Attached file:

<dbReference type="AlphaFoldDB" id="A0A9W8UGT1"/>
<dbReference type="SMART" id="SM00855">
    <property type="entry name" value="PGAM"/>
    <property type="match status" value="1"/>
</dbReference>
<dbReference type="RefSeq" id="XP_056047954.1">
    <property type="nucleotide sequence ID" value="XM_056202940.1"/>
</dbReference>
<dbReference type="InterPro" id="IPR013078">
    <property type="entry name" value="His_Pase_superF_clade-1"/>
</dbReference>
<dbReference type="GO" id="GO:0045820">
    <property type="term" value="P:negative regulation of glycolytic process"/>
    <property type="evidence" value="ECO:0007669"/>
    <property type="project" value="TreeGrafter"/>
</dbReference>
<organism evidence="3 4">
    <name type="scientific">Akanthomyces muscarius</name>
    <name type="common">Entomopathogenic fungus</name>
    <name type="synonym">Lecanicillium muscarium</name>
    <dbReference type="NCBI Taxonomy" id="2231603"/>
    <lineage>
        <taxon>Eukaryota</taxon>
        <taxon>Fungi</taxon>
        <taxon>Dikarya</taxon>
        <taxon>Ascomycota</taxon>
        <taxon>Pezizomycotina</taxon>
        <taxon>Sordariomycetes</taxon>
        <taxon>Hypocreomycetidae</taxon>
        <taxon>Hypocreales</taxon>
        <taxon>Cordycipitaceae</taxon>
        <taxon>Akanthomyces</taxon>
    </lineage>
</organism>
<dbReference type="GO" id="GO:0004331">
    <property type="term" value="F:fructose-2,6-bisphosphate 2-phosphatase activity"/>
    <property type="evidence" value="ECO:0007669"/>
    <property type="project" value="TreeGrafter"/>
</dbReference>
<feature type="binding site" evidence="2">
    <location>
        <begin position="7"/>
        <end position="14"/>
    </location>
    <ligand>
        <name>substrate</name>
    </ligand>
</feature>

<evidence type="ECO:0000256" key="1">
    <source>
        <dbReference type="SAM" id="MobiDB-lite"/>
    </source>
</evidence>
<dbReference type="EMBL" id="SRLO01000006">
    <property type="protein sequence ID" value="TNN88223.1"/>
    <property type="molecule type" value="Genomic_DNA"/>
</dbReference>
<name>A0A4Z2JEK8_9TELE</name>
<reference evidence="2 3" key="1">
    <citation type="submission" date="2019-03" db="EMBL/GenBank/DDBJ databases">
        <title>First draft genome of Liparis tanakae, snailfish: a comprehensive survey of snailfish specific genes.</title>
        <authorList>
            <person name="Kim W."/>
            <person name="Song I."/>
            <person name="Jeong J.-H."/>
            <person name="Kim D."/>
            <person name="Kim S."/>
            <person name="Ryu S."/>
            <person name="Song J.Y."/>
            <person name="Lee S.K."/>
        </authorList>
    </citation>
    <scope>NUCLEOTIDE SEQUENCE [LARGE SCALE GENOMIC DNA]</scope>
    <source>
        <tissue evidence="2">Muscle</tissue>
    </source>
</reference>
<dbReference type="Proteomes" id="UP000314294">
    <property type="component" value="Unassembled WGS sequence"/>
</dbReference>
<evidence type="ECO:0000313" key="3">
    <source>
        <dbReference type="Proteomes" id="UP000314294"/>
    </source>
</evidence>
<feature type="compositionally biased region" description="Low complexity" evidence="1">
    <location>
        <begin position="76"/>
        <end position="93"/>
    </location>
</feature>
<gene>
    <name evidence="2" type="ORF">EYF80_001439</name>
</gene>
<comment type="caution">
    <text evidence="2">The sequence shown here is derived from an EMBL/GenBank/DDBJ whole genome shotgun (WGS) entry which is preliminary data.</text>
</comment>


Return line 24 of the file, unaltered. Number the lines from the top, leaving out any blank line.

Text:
        <taxon>Fungi</taxon>